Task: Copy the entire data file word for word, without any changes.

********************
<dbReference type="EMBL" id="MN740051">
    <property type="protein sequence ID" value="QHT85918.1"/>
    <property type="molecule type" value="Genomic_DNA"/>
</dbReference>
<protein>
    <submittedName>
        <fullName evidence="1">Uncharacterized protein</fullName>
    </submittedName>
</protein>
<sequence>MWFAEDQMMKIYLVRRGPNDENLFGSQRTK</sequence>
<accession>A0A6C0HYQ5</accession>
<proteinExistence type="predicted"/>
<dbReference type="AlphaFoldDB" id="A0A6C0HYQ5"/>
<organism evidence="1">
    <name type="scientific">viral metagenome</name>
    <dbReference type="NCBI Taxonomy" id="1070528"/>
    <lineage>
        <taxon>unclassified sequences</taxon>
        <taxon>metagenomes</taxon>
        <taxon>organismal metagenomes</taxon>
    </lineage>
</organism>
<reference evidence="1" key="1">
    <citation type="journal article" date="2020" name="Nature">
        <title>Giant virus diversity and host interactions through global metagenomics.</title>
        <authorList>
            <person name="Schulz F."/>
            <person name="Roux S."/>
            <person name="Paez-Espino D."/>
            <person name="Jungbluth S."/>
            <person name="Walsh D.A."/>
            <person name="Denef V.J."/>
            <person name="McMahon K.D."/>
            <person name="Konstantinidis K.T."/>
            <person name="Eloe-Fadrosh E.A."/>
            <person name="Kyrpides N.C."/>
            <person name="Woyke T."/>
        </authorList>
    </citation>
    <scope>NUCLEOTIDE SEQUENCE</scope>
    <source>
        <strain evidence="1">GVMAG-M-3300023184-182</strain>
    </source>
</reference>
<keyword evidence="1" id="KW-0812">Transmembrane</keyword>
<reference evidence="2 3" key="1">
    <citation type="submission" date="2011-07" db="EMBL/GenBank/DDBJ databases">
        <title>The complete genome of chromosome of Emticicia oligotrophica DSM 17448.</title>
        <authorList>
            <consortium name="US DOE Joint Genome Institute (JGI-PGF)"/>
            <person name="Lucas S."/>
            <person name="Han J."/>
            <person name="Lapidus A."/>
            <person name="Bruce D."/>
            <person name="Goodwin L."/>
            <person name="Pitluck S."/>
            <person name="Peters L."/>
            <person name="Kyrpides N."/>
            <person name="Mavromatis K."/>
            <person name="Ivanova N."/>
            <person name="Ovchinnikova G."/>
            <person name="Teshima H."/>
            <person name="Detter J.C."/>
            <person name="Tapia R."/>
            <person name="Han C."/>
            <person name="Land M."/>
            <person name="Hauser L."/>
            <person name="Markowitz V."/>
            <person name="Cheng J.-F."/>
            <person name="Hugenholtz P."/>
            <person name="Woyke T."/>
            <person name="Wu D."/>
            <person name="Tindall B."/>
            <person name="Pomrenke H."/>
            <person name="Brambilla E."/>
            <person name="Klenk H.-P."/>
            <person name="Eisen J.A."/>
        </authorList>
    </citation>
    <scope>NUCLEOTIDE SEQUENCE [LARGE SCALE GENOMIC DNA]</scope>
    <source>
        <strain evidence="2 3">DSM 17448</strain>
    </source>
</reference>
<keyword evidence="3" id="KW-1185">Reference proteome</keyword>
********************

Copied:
<dbReference type="EMBL" id="MN740051">
    <property type="protein sequence ID" value="QHT85918.1"/>
    <property type="molecule type" value="Genomic_DNA"/>
</dbReference>
<protein>
    <submittedName>
        <fullName evidence="1">Uncharacterized protein</fullName>
    </submittedName>
</protein>
<sequence>MWFAEDQMMKIYLVRRGPNDENLFGSQRTK</sequence>
<accession>A0A6C0HYQ5</accession>
<proteinExistence type="predicted"/>
<dbReference type="AlphaFoldDB" id="A0A6C0HYQ5"/>
<organism evidence="1">
    <name type="scientific">viral metagenome</name>
    <dbReference type="NCBI Taxonomy" id="1070528"/>
    <lineage>
        <taxon>unclassified sequences</taxon>
        <taxon>metagenomes</taxon>
        <taxon>organismal metagenomes</taxon>
    </lineage>
</organism>
<reference evidence="1" key="1">
    <citation type="journal article" date="2020" name="Nature">
        <title>Giant virus diversity and host interactions through global metagenomics.</title>
        <authorList>
            <person name="Schulz F."/>
            <person name="Roux S."/>
            <person name="Paez-Espino D."/>
            <person name="Jungbluth S."/>
            <person name="Walsh D.A."/>
            <person name="Denef V.J."/>
            <person name="McMahon K.D."/>
            <person name="Konstantinidis K.T."/>
            <person name="Eloe-Fadrosh E.A."/>
            <person name="Kyrpides N.C."/>
            <person name="Woyke T."/>
        </authorList>
    </citation>
    <scope>NUCLEOTIDE SEQUENCE</scope>
    <source>
        <strain evidence="1">GVMAG-M-3300023184-182</strain>
    </source>
</reference>
<keyword evidence="1" id="KW-0812">Transmembrane</keyword>
<reference evidence="2 3" key="1">
    <citation type="submission" date="2011-07" db="EMBL/GenBank/DDBJ databases">
        <title>The complete genome of chromosome of Emticicia oligotrophica DSM 17448.</title>
        <authorList>
            <consortium name="US DOE Joint Genome Institute (JGI-PGF)"/>
            <person name="Lucas S."/>
            <person name="Han J."/>
            <person name="Lapidus A."/>
            <person name="Bruce D."/>
            <person name="Goodwin L."/>
            <person name="Pitluck S."/>
            <person name="Peters L."/>
            <person name="Kyrpides N."/>
            <person name="Mavromatis K."/>
            <person name="Ivanova N."/>
            <person name="Ovchinnikova G."/>
            <person name="Teshima H."/>
            <person name="Detter J.C."/>
            <person name="Tapia R."/>
            <person name="Han C."/>
            <person name="Land M."/>
            <person name="Hauser L."/>
            <person name="Markowitz V."/>
            <person name="Cheng J.-F."/>
            <person name="Hugenholtz P."/>
            <person name="Woyke T."/>
            <person name="Wu D."/>
            <person name="Tindall B."/>
            <person name="Pomrenke H."/>
            <person name="Brambilla E."/>
            <person name="Klenk H.-P."/>
            <person name="Eisen J.A."/>
        </authorList>
    </citation>
    <scope>NUCLEOTIDE SEQUENCE [LARGE SCALE GENOMIC DNA]</scope>
    <source>
        <strain evidence="2 3">DSM 17448</strain>
    </source>
</reference>
<keyword evidence="3" id="KW-1185">Reference proteome</keyword>